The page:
PARIS — Startup smallsat launch-service provider PLD Space has suffered a series of engine test-firing anomalies in recent months, including one explosion, that will delay its first suborbital test flight for an undetermined amount of time, PLD Chief Executive Raul Torres said.
Torres said the Miura-1 LOX-kerosene engine’s basic design does not appear to be at issue in the problems, which have occurred during startup and shutdown and not during the engine’s nominal 3- to 4-minute burn.
He said the problem may be related to the test stand itself, at Spain’s Teruel Airport, which was built on a shoestring budget and is now being enhanced.
“We now have the budget to do engine qualifications and long-duration tests,” Torres said in an Oct. 11 interview. “I see this as part of the process that most launcher companies go through. It’s in qualification that you find out what’s wrong. But we have not solved the problem yet.”
PLD Space is one of several startups designing rockets to carry small satellites into orbit from European territory. In addition to sites in Spain, PLD is part of a consortium including veteran aerospace companies Deimos and GMV, and Britain’s launcher startup Orbex, that is bidding for a license to operate from Portugal’s Azores Islands.
PLD raised about 20 million euros ($22 million) private sources including GMV, Deimos and Aciturri and the European Commission and the 22-nation European Space Agency (ESA): http://bit.ly/2VwIyFP It has also secured backing from JME Venture Capital of Spain: http://bit.ly/2IGrk3k
Torres said these funds are sufficient to overcome the engine issues and complete testing of the Miura-1 pressure-fed engine.
“This problem is not yet solved and we are modifying the test bench,” Torres said. “We have continued testing and hope by the end of the year to have made progress. We know the engine is well-designed; that is not the problem. It looks to be related to the interface between the engine and the bench.”
PLD reduced is headcount and is operating on a lower-cost basis.
In April, the company performed a helicopter drop test over the ocean of its reusable Miura-1 first stage, in part to determine how the stage reacts to salt water.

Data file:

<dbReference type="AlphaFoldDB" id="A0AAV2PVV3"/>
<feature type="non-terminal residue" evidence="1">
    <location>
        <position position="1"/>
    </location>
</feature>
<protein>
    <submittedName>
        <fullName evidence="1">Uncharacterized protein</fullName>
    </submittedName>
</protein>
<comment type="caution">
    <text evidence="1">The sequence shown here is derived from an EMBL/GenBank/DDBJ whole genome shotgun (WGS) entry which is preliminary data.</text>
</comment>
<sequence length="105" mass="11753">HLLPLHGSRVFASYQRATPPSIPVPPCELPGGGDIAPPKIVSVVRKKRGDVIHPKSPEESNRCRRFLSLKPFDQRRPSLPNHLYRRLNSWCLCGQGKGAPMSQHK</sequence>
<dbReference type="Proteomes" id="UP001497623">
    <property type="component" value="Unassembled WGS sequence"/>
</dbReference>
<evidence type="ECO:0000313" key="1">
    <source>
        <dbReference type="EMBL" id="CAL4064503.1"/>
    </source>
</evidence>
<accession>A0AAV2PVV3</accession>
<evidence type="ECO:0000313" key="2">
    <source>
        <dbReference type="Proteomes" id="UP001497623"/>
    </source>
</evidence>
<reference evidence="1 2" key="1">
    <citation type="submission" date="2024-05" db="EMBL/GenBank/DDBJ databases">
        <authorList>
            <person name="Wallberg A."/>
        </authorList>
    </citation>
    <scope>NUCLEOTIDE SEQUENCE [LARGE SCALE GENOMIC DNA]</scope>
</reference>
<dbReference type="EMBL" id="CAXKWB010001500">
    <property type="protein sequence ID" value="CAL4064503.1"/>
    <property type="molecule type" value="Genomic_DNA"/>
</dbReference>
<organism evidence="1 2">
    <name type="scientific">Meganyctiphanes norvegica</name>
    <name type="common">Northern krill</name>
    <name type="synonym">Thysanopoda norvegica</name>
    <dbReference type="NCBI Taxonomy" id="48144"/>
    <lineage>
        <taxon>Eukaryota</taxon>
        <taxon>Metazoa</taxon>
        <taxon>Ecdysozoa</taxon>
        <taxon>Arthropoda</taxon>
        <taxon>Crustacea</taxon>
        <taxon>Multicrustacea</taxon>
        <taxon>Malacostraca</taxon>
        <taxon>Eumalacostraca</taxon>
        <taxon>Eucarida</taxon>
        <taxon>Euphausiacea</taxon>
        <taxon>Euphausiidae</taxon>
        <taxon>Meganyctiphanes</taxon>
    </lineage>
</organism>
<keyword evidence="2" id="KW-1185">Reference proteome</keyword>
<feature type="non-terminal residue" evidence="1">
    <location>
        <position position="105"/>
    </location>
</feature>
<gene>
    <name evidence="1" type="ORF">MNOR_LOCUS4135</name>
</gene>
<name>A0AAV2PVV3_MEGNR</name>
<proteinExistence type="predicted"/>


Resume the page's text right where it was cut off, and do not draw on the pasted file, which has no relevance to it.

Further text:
Torres said tests are still being run but that the status of the engine and the stage were good enough to give confidence that, if the recovery is done quickly enough, the hardware can be refurbished and reused in a way that makes business sense.
PLD had planned one suborbital flight this year. Those plans are now on hold, and Torres said he did not want to announce a target date before the engine issues are resolved.
“Too many people in this business give dates before they have solved problems,” he said. “I prefer to solve the problem and then propose a launch date.
Like other Spanish space companies, and like the 22-nation ESA, PLD is uncertain about Spain’s space budget in the run up to Nov. 10 general elections.
Spanish Science, Innovation and Universities Minister Pedro Duque, a former astronaut, has favored a substantial increase in Spain’s space budget. Much of which would go to ESA for programs to be approved at ESA’s ministerial conference, to be held Nov. 27-28 in Seville, Spain.
At this point it isn’t certain who the host nation’s minister responsible for space will be, or whether Spain will be able to make the multi-year commitments that ESA proposes at these ministerial conferences, held every three years.
Spain is ESA’s fifth-largest contributor among the 22 member nations, accounting for 4.6% of the agency’s budget.